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Student & Alumni Achievements

Student & Alumni Achievements

University at Buffalo Student Awarded for Outstanding Trainee Abstract in Health Decision Making

A University at Buffalo student has been awarded a prestigious award from the Society for Behavioral Medicine’s (SBM) Health Decision Making Special Interest Group.

Photo: [Ms. Lynne Klasko-Foster]

Ms. Lynne Klasko-Foster, a PhD student in community health and health behavior at the UB School of Public Health and Health Professions (SPHHP), was awarded “Outstanding Trainee Abstract in Health Decision Making.”

The SBM award committee reviews all the health decision making abstracts with a trainee as the primary author/presenter that are accepted for presentation at the SBM Annual Meeting to select the finalist which is highest in quality based on significance, innovation, and research quality.  Dr. Klasko-Foster’s submission, “Patterns of Change Over Time for Psychosocial Constructs in Response to a Culturally Targeted Colonoscopy Intervention” will be presented at the annual meeting in April where she will also officially be presented with her award.

Ms. Klasko-Foster is the third UB SPHHP student to receive this award from SBM. Dr. Erin M. (Walsh) Ellis won the award in 2012 for “Priming affective associations with fruit changes fruit consumption behavior” and Ms. Caitlin Biddle won in 2016 for “Illness information avoidance is associated with lower need to cognition and intuitive risk beliefs.”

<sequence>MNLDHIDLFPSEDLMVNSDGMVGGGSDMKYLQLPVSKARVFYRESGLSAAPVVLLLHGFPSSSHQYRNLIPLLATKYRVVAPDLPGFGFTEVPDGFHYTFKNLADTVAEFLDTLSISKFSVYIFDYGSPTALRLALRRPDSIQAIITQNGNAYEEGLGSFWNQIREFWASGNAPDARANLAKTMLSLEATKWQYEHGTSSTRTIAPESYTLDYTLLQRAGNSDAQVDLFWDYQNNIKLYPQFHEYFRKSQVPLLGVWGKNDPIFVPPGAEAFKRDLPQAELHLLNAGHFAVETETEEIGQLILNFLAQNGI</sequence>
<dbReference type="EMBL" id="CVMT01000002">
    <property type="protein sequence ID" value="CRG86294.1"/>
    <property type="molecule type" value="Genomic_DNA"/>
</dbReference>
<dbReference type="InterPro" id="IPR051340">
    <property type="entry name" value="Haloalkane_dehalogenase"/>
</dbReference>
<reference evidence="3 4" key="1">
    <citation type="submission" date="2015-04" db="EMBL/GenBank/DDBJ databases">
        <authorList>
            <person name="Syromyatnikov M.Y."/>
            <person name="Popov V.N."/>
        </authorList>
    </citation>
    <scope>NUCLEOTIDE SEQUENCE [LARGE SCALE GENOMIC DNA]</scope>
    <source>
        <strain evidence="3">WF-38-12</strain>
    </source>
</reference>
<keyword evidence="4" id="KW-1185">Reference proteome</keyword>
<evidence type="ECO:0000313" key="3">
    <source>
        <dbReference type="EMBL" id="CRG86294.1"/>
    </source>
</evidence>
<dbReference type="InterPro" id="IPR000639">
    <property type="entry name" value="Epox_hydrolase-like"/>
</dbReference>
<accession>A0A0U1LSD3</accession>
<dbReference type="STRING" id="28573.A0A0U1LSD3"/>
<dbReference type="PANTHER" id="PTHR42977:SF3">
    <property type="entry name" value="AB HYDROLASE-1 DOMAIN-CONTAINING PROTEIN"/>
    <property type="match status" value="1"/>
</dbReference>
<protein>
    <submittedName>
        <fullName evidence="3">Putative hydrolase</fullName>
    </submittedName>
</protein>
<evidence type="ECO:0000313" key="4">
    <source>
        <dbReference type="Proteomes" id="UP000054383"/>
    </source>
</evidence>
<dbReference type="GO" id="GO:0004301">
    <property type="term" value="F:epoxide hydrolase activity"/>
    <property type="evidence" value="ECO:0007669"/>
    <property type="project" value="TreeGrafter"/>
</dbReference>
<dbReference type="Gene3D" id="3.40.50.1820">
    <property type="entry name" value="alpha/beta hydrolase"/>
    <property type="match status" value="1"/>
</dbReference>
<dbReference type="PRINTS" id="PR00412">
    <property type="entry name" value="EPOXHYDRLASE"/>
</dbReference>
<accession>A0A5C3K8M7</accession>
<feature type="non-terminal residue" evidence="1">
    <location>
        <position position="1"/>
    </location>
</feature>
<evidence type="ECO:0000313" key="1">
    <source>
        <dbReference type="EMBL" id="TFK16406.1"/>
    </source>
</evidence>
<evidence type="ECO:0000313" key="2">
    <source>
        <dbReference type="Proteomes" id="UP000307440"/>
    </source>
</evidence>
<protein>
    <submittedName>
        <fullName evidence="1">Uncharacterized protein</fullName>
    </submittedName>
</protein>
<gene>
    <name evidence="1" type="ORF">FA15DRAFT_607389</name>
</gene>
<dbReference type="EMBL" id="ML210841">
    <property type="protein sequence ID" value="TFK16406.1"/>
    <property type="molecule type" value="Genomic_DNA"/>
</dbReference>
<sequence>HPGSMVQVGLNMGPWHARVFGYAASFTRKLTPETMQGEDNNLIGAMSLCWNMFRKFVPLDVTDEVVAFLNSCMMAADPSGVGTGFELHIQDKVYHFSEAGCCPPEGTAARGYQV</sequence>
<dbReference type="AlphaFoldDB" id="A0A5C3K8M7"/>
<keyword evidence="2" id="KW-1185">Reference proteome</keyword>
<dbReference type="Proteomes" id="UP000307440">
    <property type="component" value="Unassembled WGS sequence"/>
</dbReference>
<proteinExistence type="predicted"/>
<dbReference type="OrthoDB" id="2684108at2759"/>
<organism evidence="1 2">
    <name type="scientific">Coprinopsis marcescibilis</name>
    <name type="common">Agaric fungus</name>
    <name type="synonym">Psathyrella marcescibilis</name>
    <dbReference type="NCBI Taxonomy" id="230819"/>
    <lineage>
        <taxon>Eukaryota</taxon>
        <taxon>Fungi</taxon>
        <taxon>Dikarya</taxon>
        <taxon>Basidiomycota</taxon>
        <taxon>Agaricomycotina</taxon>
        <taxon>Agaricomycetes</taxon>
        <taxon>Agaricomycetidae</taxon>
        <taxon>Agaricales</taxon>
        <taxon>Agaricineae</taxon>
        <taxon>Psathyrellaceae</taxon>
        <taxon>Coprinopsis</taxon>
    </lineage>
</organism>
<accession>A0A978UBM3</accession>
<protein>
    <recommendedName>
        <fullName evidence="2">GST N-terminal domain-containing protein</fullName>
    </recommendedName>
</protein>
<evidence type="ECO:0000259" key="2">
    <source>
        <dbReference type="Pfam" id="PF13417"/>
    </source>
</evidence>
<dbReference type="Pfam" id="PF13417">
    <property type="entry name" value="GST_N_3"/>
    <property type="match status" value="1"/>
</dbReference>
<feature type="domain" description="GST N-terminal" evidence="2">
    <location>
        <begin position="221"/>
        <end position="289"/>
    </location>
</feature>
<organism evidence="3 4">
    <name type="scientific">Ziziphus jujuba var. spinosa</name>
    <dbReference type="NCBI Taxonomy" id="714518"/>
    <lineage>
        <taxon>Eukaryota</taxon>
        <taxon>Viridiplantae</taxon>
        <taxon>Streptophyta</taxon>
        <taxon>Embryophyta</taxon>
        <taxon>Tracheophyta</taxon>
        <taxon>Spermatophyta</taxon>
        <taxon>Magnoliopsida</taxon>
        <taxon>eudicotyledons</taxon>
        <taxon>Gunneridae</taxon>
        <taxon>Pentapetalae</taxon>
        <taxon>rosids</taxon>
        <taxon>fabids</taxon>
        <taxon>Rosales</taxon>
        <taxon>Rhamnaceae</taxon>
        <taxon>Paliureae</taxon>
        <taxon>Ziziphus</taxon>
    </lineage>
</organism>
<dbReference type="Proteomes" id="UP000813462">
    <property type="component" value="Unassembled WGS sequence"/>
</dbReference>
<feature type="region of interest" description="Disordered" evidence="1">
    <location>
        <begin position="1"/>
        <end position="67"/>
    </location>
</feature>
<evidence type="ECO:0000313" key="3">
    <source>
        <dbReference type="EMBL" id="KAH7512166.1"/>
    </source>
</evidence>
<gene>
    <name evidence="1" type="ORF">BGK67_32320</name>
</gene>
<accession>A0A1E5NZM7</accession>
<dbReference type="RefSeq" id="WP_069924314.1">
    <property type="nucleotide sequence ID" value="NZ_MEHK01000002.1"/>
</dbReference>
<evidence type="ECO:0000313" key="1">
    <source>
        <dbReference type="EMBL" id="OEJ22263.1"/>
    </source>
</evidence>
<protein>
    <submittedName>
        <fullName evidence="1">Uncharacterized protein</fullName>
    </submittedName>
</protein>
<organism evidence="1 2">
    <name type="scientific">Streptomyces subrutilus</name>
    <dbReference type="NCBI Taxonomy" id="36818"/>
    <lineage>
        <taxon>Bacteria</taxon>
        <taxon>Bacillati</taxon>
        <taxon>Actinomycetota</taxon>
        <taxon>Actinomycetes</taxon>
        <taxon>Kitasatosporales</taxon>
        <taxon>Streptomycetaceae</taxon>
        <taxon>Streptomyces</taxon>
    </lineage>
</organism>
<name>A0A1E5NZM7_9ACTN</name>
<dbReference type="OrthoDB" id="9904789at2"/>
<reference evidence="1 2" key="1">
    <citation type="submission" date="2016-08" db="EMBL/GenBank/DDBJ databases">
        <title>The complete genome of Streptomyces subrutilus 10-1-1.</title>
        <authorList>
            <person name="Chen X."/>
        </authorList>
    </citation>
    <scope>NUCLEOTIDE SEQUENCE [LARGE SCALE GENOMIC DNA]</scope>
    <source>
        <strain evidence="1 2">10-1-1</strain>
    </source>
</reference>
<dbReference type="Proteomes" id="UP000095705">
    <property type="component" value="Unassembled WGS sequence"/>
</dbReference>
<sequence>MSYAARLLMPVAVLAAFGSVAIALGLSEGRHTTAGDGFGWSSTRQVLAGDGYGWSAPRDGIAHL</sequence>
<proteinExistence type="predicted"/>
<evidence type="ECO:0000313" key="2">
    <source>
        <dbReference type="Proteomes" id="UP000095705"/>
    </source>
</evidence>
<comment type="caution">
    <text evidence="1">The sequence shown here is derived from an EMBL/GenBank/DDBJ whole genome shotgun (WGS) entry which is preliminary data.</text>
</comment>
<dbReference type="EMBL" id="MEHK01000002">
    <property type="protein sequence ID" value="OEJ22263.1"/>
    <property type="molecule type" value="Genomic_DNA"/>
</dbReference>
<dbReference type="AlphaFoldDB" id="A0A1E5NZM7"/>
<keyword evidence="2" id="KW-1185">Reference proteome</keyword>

Ms. Klasko-Foster’s research is conducted under the supervision of her advisor, Dr. Marc T. Kiviniemi, associate professor in the department of community health and health behavior and director of undergraduate public health programs in SPHHP.

“I and the other faculty couldn’t be prouder of Lynne’s accomplishments. The work that is recognized by this award aims to shift the way that we think about how people respond to educational interventions to change health behaviors,” says Dr. Kiviniemi. “By understanding which changes in thoughts, knowledge, and feelings ‘stick’ after a behavior change interventions and which ones don’t, we can better understand why interventions sometimes lead to behavior change but other times do not.”

“We are also tremendously proud of the fact that Lynne joins two previous Community Health and Health Behavior PhD students as recipients of this award,” says Dr. Kiviniemi. “This legacy of recognition of the high quality work our students and faculty conduct to advance health decision making science is notable and testament to our high quality students and their excellent work in collaboration with our faculty.”